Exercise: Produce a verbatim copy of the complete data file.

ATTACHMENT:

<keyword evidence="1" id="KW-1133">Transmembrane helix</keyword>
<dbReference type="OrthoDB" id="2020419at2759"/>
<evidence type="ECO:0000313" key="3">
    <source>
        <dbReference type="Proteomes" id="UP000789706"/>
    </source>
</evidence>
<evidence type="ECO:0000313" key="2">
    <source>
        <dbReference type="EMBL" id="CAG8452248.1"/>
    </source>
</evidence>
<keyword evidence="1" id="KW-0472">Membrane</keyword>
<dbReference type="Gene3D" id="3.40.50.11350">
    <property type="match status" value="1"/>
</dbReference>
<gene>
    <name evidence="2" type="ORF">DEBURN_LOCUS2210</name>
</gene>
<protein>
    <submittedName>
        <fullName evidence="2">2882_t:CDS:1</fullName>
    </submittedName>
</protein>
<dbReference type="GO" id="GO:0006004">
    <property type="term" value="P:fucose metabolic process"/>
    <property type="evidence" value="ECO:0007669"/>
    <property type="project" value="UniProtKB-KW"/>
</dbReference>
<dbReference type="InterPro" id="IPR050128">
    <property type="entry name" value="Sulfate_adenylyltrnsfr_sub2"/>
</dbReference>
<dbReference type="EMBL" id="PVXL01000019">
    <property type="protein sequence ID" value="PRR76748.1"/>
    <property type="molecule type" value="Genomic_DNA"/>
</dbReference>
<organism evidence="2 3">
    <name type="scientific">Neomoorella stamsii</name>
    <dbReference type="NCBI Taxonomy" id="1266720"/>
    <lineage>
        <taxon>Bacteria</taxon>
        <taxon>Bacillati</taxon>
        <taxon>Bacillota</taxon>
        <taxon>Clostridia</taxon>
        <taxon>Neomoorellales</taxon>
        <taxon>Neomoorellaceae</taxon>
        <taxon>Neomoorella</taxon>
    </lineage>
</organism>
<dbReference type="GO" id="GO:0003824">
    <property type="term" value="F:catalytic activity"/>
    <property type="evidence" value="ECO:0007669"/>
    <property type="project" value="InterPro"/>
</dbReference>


<keyword evidence="1" id="KW-1133">Transmembrane helix</keyword>
<dbReference type="OrthoDB" id="2020419at2759"/>
<evidence type="ECO:0000313" key="3">
    <source>
        <dbReference type="Proteomes" id="UP000789706"/>
    </source>
</evidence>
<evidence type="ECO:0000313" key="2">
    <source>
        <dbReference type="EMBL" id="CAG8452248.1"/>
    </source>
</evidence>
<keyword evidence="1" id="KW-0472">Membrane</keyword>
<dbReference type="Gene3D" id="3.40.50.11350">
    <property type="match status" value="1"/>
</dbReference>
<gene>
    <name evidence="2" type="ORF">DEBURN_LOCUS2210</name>
</gene>
<protein>
    <submittedName>
        <fullName evidence="2">2882_t:CDS:1</fullName>
    </submittedName>
</protein>
<dbReference type="GO" id="GO:0006004">
    <property type="term" value="P:fucose metabolic process"/>
    <property type="evidence" value="ECO:0007669"/>
    <property type="project" value="UniProtKB-KW"/>
</dbReference>
<dbReference type="InterPro" id="IPR050128">
    <property type="entry name" value="Sulfate_adenylyltrnsfr_sub2"/>
</dbReference>
<dbReference type="EMBL" id="PVXL01000019">
    <property type="protein sequence ID" value="PRR76748.1"/>
    <property type="molecule type" value="Genomic_DNA"/>
</dbReference>
<organism evidence="2 3">
    <name type="scientific">Neomoorella stamsii</name>
    <dbReference type="NCBI Taxonomy" id="1266720"/>
    <lineage>
        <taxon>Bacteria</taxon>
        <taxon>Bacillati</taxon>
        <taxon>Bacillota</taxon>
        <taxon>Clostridia</taxon>
        <taxon>Neomoorellales</taxon>
        <taxon>Neomoorellaceae</taxon>
        <taxon>Neomoorella</taxon>
    </lineage>
</organism>
<dbReference type="GO" id="GO:0003824">
    <property type="term" value="F:catalytic activity"/>
    <property type="evidence" value="ECO:0007669"/>
    <property type="project" value="InterPro"/>
</dbReference>